Troopers look to slow down lead-foot drivers on interstates
Stepped-up enforcement and patrols will be conducted across the state through April 4, focusing on motorists speeding on interstates and major four-lane highways.Posted — Updated
“During the past four years, 331 motorists have been killed and 13,916 injured in 50,206 collisions on our interstates," Reuben Young, Secretary of the state Department of Crime Control and Public Safety, said in a statement. "Speed is the leading cause of those collisions."
Stepped-up enforcement and patrols will be carried out across the state through April 4, focusing on motorists speeding on interstates and major four-lane highways.
In Vance County, Troopers are using a state Department of Transportation truck to help ticket speeders on Interstate 85.
“Most people don't really pay attention to a DOT truck up on the highway. It just helps to conceal us,” Trooper Brandon Vick said.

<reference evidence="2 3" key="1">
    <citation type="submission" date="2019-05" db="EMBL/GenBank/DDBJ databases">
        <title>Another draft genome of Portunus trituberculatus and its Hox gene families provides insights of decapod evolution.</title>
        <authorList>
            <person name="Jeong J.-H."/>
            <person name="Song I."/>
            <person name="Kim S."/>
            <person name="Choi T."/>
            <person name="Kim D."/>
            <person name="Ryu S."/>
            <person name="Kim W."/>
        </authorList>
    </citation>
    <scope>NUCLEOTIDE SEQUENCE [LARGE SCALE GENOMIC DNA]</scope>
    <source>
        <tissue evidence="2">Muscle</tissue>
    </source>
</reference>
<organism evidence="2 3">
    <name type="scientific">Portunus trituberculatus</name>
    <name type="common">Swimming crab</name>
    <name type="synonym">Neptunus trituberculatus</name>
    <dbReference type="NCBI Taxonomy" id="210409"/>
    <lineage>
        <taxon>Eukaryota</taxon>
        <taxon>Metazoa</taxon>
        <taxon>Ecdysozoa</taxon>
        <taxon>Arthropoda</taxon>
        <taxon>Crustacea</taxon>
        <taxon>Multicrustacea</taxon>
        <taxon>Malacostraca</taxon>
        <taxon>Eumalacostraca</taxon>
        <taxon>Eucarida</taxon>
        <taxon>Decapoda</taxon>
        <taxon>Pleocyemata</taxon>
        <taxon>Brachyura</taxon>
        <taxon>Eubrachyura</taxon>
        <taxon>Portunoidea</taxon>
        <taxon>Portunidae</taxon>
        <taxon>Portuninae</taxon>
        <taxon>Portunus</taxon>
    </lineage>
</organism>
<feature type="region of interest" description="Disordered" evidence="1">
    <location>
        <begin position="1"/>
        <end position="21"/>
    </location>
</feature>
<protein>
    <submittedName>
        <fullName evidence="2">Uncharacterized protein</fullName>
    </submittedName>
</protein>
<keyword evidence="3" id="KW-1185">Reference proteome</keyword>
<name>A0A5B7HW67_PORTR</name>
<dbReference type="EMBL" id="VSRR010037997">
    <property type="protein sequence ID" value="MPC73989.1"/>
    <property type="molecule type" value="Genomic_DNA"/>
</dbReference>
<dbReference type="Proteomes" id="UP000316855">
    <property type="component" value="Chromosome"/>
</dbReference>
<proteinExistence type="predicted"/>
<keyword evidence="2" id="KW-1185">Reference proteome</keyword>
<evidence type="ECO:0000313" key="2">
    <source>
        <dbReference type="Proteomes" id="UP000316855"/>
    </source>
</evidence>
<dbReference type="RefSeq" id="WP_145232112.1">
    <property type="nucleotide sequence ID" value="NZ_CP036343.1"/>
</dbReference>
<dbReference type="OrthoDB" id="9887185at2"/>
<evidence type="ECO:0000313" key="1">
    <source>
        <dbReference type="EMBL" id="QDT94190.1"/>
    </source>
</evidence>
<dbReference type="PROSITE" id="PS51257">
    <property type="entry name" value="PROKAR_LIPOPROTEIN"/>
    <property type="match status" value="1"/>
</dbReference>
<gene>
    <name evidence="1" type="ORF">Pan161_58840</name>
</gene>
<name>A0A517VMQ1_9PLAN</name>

A trooper clocks speeders from the parked DOT truck, then radios descriptions of the cars to other troopers positioned nearby.
Troopers say the maneuver is working.
Eanes said, “You never know where we are.”
By law, troopers do not have to be in a marked patrol car to clock speeders. But the underhand tactic is getting mixed reviews.
“I guess it's more of a smoke and mirrors type deal where you don't really know that they're clocking you,” driver Philip Guy said.
“I say if you're speeding, you need to pay for it, I guess. I shouldn't have been speeding," driver Ray Pearson said.
In the first two days of the "Operation Slow Down-Interstate Initiative,” troopers have issued more than 200 tickets along I-85 in Vance County.
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